Are comics trash? A dozen European comic creators looked rather startled to be asked this in a forum dedicated to precisely that question in Hong Kong last week.
A few of the panelists - here as part of the Eurocomics exhibition at City Hall this month - metaphorically glanced at their watch calendars just to check the decade, but then politely and manfully (with one female exception: Kati Kovacs from Finland) made some polite attempt to answer the charge.
The question seemed odd. This was a debate in Europe in the 1960s or even in the 1970s but no longer. And it was almost like asking 'are books trash?' or 'is music trash?' or 'are Hong Kong afternoon forums trash?'.
The answer, patently - and you didn't need to pay 12 European air fares to find it - was that some are, and some aren't.
And trash is not - as Viennese erotic adventure cartoonist Ronald Putzker was quick to point out - such a bad thing anyway.
'Trash is very important,' he stated, laconically and rather cryptically.
Cartoons include nudity and crudity, they can involve violence or pacifism, they can be humorous or they can be so biting that the word 'comic' is completely inappropriate.
And animations have been popular ever since cave-men and women first picked up charcoal and started to scribble on the walls.
Cartoonists from the different countries reported strikingly different experiences.
Places like Britain, Hong Kong and the US have been slow to see comics as art worthy of display in exhibition halls.
However in continental Europe that kind of conservatism has been turned on its head with an energetic 'kerplunk' and there is a mainstream acceptance that comics are not just art, they are also literature.
'In the 1940s in Holland, comics were something that teachers were allowed to take away from children,' said Jesse van Muylwijck, lawyer turned cartoonist famous for his Judge comic strip.
'But now we are even planning a comic strip museum in Holland.' Other countries take the genre even more seriously: Denmark includes animation styles on its high school curriculum, while in France - where 55 per cent of the population admits to reading comics - there is even a government adviser on cartoons.
There it is also considered big business as well as art: whenever a new Asterix book comes out, it automatically sells around three million copies, and becomes one of the most popular publications in the world.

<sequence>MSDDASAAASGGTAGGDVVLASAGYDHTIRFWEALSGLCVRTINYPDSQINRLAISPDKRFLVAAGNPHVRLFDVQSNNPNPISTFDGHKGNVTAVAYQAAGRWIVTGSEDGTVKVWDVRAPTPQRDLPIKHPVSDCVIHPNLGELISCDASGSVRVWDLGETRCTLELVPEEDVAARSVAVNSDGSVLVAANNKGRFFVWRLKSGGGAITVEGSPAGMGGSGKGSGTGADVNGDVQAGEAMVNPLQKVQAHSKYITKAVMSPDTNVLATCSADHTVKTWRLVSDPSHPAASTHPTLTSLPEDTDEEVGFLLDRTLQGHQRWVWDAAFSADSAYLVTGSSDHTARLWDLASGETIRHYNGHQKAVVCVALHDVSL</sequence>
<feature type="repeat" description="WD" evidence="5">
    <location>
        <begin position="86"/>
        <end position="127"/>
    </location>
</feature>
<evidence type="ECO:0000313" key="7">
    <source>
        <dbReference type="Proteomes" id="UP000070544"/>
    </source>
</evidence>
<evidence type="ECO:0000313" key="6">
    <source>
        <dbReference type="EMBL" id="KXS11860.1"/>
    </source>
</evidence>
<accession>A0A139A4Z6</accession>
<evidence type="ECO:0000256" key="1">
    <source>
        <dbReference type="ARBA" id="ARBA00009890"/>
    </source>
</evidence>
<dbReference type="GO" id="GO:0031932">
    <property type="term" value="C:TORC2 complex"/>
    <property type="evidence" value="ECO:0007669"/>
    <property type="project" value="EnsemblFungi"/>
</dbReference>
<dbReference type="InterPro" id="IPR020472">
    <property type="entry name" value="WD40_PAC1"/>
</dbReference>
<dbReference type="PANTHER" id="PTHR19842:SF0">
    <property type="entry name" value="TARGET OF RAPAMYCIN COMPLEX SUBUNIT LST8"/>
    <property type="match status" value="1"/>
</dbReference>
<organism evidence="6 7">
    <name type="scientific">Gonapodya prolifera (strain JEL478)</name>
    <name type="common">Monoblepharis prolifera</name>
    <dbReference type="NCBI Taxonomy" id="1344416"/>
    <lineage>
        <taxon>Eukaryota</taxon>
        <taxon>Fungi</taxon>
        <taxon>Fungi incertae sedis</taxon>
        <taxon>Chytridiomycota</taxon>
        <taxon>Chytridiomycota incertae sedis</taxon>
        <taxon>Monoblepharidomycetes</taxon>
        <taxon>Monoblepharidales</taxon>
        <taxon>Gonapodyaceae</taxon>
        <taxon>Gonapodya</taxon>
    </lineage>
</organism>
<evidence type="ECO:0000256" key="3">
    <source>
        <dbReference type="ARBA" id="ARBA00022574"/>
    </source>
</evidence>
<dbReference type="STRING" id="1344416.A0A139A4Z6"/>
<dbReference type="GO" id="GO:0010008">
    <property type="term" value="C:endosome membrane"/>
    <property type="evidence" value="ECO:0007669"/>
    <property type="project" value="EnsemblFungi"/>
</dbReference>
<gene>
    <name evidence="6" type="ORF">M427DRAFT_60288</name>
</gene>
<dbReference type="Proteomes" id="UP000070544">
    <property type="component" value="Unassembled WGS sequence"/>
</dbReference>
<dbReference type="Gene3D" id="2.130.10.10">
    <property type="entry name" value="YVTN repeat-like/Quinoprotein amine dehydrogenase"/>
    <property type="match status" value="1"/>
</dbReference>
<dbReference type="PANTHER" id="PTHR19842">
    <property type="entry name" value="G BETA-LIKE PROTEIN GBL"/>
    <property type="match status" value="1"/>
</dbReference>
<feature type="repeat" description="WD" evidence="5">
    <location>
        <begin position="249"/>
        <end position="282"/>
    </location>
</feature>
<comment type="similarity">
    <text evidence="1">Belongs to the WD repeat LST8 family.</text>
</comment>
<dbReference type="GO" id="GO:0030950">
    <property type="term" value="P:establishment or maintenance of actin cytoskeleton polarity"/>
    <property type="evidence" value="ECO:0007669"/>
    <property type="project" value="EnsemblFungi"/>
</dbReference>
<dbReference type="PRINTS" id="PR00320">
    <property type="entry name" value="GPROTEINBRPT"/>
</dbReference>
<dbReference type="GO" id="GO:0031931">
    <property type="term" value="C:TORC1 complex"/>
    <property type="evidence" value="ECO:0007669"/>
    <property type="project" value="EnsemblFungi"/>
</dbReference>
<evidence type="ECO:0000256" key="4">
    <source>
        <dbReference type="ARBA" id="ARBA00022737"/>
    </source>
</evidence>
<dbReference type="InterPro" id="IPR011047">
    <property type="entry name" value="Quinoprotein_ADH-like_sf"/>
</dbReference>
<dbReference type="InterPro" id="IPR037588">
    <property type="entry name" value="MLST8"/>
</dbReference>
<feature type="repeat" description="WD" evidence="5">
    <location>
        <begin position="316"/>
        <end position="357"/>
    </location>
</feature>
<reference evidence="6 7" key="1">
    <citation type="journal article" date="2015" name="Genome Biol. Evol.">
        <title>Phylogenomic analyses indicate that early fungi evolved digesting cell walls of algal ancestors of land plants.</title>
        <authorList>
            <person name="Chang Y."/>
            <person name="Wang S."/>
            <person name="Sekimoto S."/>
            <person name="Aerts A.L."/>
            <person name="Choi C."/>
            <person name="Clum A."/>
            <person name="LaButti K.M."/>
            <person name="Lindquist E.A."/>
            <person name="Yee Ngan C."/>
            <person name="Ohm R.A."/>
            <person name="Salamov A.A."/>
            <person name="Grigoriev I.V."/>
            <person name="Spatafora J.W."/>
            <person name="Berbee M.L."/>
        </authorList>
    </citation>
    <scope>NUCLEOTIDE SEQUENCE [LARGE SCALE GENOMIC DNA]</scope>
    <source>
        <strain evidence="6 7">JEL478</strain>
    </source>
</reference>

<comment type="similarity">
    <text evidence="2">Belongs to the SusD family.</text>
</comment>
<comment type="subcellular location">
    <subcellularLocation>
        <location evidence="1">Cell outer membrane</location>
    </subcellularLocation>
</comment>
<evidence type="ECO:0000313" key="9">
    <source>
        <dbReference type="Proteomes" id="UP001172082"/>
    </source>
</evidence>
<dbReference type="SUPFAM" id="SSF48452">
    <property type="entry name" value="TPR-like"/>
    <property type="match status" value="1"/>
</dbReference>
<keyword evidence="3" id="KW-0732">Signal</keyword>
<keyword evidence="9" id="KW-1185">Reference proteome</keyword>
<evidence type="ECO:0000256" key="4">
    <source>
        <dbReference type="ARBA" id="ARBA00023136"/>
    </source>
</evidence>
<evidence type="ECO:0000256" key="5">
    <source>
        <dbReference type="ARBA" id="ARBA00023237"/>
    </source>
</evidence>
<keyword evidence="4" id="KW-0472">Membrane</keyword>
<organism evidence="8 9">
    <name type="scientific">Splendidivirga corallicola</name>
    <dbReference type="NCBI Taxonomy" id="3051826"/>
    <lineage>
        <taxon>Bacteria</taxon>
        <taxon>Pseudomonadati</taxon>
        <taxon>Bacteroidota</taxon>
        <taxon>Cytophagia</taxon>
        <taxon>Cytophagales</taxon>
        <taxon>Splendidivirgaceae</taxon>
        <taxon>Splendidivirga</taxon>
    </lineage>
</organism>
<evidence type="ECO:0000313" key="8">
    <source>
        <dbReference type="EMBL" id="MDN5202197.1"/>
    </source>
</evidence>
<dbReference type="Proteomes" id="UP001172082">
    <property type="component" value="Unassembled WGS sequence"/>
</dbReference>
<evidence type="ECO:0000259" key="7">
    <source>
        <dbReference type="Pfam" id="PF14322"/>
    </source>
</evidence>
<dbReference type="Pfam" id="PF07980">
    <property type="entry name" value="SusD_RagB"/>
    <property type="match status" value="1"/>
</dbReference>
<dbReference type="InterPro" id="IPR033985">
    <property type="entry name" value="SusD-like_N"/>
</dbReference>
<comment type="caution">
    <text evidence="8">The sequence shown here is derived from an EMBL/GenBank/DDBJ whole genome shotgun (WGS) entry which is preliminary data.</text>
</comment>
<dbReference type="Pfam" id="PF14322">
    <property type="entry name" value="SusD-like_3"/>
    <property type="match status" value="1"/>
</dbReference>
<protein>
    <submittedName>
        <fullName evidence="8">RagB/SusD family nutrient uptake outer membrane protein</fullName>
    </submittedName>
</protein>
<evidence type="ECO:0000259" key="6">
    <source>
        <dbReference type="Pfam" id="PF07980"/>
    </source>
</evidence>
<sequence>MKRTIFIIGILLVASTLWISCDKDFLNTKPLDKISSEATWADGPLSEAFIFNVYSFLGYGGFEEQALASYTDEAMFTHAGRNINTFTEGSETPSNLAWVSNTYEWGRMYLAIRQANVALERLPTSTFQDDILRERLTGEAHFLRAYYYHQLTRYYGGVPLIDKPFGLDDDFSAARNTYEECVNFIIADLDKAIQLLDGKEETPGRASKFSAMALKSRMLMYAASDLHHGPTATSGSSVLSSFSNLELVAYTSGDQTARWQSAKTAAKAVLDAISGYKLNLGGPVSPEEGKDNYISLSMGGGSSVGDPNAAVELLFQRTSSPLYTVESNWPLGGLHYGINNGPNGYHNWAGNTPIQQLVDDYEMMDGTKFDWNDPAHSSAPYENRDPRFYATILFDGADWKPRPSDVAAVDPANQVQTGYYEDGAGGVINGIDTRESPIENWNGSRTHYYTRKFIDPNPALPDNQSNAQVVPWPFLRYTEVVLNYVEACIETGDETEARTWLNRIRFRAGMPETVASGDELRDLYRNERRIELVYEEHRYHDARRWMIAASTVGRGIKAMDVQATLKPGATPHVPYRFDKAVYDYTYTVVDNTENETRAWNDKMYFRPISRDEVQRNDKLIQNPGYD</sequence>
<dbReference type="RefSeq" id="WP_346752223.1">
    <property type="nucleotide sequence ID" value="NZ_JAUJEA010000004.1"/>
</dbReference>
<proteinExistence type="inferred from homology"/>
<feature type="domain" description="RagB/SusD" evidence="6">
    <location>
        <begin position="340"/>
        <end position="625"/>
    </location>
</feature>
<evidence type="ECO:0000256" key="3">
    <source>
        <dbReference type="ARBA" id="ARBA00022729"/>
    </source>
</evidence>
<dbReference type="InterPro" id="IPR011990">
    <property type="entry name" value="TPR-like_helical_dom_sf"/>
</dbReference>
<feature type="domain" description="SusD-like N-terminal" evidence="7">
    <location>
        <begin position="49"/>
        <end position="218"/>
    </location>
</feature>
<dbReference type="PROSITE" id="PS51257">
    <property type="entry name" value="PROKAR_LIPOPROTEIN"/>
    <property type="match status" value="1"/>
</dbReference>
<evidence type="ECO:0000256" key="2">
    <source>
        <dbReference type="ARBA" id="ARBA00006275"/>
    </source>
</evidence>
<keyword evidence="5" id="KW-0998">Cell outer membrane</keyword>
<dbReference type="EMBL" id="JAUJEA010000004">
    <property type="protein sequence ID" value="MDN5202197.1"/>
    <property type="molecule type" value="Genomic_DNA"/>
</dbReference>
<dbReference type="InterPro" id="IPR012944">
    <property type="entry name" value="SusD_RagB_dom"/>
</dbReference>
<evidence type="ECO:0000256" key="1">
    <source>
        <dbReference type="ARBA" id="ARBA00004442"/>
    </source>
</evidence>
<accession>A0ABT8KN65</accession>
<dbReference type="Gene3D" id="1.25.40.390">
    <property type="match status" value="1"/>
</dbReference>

Hong Kong, as local avant-garde animators Li Chi-tak, Craig Au Yeung Ying-chai and Zunzi testified, is lagging way behind.
Cartoons are seen as big business, potentially subversive (Zunzi, for example has published seven books of political cartoons, including one dedicated to the Beijing massacre of 1989) or pure entertainment. But in Hong Kong their artistic potential is rarely celebrated.
They are certainly popular among both adults and children - the 1960s kids who read comics against their parents' and teachers' wills have grown up now, and are parents and teachers themselves.
Indeed comics are so popular that at a recent trade fair dedicated to the cartoon industry, crowds were so huge that the glass of the hall was broken in the rush.
But as in Britain (where Batman and friends take 85 per cent of the cartoon market) and the US, much of the market here is super heroes.
There is a seemingly endless demand for books about floppy haired Japanese youths with special powers, facing the kind of beastly enemies their mothers warned them about, and defeating them in violent ways.
It is not just a matter of KERPOWW and SPLAT: cartoons can tell serious stories too, stories that in some ways have no better form of narration. And the artistic possibilities are as limited only as their creators' imagination.
Cartoonists, after all, are not simply illustrators. As Dutch artist Robert Van der Kroft said: 'We are actors, directors and cameramen as well.' The cartoonist's job is to create a home video that readers can create in their heads, he said.
For hundreds of years, cartoons have been political satirists: the danger of their lampoons recognised by most repressive governments. During Spain's dictatorship, the only cartoons allowed were children's ones. During Germany's Nazi regime no comics were permitted at all. In America during the 1960s underground comic strip publishers were jailed in an attempt to stop their satire.
A cartoonist has the power to highlight social issues in accessible and effective ways: viz the Nike campaign by Doonesbury, which criticised the sports company for exploiting cheap labour in Asia.
Or, of course, he or she can create satire simply for the sake of it: viz Viz.
The Eurocomics exhibition, at City Hall Exhibition Hall until March 1 as part of the 1998 Hong Kong Arts Festival, is a new experience for the local arts community.
Not only are comic strips framed as art and hung on the walls, but there is also a reading corner - child- and adult-friendly bookshelves stacked with books about Asterix and other European adventurers, a drawing corner with live demonstrations, and a choice of videos.
This show is adapted from the European Comics, Another Image show from the Comic Festival of Angouleme in France, and sponsored by the consulates general and cultural institutes of the European Union.
It is as much an example of how Hong Kong can move forward in terms of designing exciting public exhibitions as a way of appreciating the infinite imagination of the animated world.